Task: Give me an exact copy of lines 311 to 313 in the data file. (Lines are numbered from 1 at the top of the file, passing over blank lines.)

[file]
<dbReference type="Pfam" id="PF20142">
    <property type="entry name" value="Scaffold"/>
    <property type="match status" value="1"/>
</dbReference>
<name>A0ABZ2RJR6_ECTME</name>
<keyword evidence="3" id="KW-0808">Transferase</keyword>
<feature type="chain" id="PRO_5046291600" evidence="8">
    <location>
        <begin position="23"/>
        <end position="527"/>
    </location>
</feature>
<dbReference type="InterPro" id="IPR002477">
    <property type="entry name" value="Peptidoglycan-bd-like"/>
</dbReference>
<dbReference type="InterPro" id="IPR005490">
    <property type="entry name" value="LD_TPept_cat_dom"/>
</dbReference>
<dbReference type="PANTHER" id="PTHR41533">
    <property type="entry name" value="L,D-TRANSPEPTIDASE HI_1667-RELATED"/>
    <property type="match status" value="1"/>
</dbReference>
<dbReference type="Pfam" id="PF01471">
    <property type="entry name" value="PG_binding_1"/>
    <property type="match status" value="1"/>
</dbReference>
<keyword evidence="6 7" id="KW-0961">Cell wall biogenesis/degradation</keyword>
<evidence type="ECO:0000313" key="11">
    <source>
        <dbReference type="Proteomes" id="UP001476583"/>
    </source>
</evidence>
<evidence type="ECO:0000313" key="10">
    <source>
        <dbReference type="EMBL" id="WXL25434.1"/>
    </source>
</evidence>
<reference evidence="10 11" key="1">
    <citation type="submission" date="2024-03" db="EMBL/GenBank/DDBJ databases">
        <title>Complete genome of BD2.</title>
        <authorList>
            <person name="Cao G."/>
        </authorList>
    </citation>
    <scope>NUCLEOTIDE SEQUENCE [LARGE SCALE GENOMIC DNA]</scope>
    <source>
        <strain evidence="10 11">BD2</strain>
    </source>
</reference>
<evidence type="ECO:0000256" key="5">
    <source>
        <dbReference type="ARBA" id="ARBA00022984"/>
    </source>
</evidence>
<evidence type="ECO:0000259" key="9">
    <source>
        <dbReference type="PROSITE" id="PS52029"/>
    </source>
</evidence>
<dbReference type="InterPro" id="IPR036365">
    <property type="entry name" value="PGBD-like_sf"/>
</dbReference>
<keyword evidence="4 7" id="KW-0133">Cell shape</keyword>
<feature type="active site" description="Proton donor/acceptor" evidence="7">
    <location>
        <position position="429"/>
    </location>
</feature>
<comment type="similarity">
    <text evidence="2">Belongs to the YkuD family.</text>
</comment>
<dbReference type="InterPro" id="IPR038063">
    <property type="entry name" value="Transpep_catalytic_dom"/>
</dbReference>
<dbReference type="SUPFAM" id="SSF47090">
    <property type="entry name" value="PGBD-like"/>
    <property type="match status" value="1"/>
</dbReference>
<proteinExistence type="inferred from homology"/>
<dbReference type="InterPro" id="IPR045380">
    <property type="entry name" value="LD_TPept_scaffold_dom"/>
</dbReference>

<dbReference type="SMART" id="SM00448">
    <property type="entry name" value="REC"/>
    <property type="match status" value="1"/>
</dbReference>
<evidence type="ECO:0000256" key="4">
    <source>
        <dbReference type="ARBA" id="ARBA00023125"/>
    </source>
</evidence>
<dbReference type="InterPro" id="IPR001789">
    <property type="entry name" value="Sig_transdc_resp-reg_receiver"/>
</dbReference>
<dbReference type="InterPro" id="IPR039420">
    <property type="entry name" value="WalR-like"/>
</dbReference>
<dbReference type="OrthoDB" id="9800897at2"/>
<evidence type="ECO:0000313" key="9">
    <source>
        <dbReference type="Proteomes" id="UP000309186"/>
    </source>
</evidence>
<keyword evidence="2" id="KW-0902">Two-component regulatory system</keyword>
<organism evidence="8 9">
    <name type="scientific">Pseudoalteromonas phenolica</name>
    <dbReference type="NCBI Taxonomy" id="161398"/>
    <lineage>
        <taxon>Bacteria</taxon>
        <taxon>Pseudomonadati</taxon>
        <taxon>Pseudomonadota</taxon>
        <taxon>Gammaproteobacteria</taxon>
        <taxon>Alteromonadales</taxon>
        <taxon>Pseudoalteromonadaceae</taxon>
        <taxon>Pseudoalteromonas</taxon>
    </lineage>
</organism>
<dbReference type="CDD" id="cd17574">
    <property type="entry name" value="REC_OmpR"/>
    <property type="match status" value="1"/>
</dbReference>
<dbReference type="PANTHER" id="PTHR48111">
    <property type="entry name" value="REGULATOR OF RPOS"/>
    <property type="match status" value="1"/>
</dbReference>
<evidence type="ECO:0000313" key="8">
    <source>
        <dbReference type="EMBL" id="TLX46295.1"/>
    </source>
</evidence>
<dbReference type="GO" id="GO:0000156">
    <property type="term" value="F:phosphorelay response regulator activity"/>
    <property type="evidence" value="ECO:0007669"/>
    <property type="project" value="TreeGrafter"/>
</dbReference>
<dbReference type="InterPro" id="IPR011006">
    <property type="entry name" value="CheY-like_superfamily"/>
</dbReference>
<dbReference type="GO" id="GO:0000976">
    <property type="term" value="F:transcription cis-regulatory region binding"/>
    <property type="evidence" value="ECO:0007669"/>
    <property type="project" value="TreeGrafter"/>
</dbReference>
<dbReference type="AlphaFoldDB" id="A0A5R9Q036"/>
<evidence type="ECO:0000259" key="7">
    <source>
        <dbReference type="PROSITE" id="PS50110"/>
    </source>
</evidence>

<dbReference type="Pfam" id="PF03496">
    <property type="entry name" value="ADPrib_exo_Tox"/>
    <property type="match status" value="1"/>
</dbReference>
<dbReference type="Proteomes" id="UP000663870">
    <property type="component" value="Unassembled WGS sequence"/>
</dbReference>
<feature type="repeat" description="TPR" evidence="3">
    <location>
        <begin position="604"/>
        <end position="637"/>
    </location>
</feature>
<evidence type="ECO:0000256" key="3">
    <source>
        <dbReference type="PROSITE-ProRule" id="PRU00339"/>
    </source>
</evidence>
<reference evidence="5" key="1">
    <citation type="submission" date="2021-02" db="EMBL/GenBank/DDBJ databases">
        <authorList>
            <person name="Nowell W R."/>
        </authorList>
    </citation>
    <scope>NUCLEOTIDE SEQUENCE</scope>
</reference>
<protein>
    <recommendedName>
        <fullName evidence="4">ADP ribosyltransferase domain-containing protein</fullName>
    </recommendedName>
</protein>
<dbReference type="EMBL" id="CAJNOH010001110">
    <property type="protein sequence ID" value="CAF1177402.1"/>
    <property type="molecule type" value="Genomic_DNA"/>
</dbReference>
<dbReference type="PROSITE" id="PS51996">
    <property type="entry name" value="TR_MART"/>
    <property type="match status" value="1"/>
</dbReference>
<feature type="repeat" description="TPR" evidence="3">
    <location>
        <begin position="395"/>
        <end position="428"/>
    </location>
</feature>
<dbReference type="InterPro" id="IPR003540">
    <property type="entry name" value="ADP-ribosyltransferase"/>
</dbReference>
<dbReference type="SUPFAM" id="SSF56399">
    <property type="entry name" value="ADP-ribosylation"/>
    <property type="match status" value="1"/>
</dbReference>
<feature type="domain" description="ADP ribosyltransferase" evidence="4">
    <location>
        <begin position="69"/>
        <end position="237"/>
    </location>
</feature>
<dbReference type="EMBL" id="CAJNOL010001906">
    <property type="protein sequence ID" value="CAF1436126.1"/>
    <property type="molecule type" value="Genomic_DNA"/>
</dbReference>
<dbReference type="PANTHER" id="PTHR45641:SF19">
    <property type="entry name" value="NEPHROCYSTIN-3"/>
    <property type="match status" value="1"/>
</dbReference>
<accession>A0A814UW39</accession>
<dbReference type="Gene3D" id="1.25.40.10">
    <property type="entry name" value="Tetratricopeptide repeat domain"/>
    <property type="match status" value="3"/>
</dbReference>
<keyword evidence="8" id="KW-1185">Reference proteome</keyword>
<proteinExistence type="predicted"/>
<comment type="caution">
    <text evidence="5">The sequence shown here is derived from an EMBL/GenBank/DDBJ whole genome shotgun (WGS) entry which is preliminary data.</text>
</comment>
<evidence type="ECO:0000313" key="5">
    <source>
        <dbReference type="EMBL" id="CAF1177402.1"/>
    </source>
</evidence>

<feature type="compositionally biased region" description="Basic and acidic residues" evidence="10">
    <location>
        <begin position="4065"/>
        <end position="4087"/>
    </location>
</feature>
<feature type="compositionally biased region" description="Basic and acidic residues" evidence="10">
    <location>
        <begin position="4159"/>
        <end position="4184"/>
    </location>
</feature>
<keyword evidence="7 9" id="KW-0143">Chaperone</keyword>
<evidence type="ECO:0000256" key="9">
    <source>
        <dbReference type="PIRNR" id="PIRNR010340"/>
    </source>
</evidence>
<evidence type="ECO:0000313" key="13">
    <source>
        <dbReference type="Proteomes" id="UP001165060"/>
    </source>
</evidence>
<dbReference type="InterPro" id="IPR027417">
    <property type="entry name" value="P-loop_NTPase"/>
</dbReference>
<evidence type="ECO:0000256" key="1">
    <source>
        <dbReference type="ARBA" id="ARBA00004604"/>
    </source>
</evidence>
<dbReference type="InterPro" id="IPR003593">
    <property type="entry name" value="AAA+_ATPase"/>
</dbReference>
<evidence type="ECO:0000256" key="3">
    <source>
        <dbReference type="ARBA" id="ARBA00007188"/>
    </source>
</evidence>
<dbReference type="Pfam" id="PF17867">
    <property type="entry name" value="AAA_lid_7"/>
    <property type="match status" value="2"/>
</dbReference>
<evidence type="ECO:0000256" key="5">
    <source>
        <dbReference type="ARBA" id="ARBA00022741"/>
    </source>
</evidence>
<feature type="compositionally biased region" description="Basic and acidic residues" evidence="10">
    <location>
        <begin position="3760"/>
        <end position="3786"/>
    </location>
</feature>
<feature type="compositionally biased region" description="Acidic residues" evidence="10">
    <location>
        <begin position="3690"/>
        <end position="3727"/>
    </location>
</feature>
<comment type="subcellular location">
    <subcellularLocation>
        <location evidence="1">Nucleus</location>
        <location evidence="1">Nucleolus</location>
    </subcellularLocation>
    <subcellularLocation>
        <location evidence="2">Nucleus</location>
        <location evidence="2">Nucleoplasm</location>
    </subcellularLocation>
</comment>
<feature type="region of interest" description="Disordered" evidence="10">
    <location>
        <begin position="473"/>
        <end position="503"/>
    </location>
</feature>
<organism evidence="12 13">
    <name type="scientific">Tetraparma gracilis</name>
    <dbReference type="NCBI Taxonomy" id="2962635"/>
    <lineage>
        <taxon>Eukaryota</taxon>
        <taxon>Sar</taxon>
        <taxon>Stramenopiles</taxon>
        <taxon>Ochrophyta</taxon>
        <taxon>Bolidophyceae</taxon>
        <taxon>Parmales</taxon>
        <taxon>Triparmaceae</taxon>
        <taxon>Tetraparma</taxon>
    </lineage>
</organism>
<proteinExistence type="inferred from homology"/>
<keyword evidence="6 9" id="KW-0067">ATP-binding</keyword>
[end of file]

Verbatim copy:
        <taxon>Eukaryota</taxon>
        <taxon>Sar</taxon>
        <taxon>Stramenopiles</taxon>